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Managing the harvest with a custom operator

Lynn Jaynes Published on 30 May 2014
green chopping silage

Misconceptions about the custom harvesting industry
According to a 2013 Custom Harvesters Analysis & Management Program survey, custom harvesters have been in business for an average of 37.6 years.

I think you’ll agree that’s a significant investment in skill development. It certainly isn’t chump change.

Yet when I asked Rana Zeller of Zeller Harvesting Company in Herington, Kansas, what their biggest headache during harvest was, she said, “Many times it’s difficult when there is a nutritionist who only looks at the numbers they understand, who tells us when to chop.

And we have chopped quality feed for a long time – it’s difficult when neither the farmer or nutritionist listen [to us] and we end up putting up wet or dry feed ... it would be helpful if they would at least consider our thoughts instead of just looking at numbers.”

But that isn’t her only challenge. Zeller also says a common misconception is that “our employees are just leftovers.” Zeller counters, “It is of the utmost importance we have safe and well-qualified employees.”

Harry Wallace of Byers Custom Harvesting in Roseville, Illinois, says one of the misconceptions of the custom harvester industry is a perception that custom harvesters aren’t trained, and he says that just isn’t true.

In fact, Wallace suggests that the first thing a producer should ask of his custom harvester is whether or not he belongs to a professional organization and what that organization provides in the way of education and guidelines.

Wallace and Zeller both belong to the U.S. Custom Harvesters professional organization. As members, they are provided ongoing education regarding safety, business professionalism, legal and liability issues, new methods and current processing trends.

Richie Rainville, Woodchuck Custom Harvesting in Highgate, Vermont, says, “One of the biggest misconceptions for me would be that custom harvesters don’t care or know about feed quality, or that we are only concerned with pushing through the job to get to the next.

Any smart harvester will understand that feed quality gives your customer a better chance at being profitable and therefore able to pay quicker. My motto is: What is best for the customer is best for me.” In other words, they’re professionals.

Taking responsibility
As a professional, Wallace is approaching 30,000 loads of silage after eight years in the business. He backs up his experience and chopping skills by handing a Penn State shaker box to the customer and challenging them to check the kernel processing in the field.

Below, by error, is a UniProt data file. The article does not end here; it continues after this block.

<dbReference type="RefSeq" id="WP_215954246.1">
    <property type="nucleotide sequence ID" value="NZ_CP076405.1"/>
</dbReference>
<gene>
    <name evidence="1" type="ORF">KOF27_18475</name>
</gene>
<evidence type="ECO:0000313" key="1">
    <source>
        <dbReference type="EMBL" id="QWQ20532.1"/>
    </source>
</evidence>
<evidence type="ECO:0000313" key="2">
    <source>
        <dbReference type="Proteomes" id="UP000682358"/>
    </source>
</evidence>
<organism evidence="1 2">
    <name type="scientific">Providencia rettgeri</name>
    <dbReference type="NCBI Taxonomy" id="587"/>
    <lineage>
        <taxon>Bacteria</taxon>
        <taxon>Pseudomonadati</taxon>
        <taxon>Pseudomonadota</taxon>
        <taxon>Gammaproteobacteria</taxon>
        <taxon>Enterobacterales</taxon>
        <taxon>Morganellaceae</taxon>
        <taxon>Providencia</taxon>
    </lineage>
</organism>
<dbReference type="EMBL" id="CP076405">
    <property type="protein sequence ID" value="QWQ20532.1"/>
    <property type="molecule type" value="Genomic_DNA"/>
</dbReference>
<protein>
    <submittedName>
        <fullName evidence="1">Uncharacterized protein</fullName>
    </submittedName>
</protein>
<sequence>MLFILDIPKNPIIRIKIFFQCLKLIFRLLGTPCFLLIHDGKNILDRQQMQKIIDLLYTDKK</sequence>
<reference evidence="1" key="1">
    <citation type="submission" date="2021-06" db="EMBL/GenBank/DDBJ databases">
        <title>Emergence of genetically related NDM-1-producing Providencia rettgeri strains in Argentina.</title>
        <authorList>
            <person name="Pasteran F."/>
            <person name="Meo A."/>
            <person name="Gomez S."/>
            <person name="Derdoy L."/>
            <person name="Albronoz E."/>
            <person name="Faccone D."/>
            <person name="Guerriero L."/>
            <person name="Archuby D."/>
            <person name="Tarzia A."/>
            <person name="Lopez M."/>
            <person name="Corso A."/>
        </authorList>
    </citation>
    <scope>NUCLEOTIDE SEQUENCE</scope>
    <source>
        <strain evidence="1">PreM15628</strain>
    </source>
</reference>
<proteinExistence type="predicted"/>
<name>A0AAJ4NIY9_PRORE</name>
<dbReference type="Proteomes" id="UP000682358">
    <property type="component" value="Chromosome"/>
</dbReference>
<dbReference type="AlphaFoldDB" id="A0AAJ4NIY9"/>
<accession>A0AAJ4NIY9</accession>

Wallace adds, “I’m the professional. All I need to do is look in the mirror and I can tell what’s going on in the wagon. But I want them doing the measuring and being happy.”

Wallace claims most custom harvesters are up to speed with the new requirements in kernel processing and will change out the kernel processing equipment before it wears out – unlike many farmers, who often run processors until they’re tired of unplugging them, which is way past the point where they do a good job.

Wallace says, “When I’m on a chopper, I don’t even listen to the radio. I am so busy with all my senses at work. If something’s too hot, I smell it. If the knives are dull, I hear ’em. You’re a total participant as a chopper operator. ”

When should you use a custom operator?
There are several economic and personal reasons to consider when determining if custom operators make sense for your operation – when milk production (dairy) suffers, when the labor force is engaged in fieldwork, when crops are planted late or harvested late due to labor demands elsewhere, when your machinery line isn’t large enough to get the crop harvested in a timely fashion, when you have aging machinery and can’t justify the cost of replacement, when you’d rather work with the livestock or have an off-farm job, or when you want more family time.

But there are downsides, as well. Timeliness may be an issue; your custom harvester will likely have other clients that are in just as big a hurry as you are.

Hiring custom operators also involves a higher cash outlay. To help you calculate the costs of your decision, Iowa State University has an Excel sheet set up to help you analyze ownership of a combine compared to custom harvesting.
Selecting a custom operator

Good news travels fast, and so does the reputation of a custom harvester. Talking to other producers in your area will steer you toward quality custom operators, and a reputable operator should be willing to provide a list of references.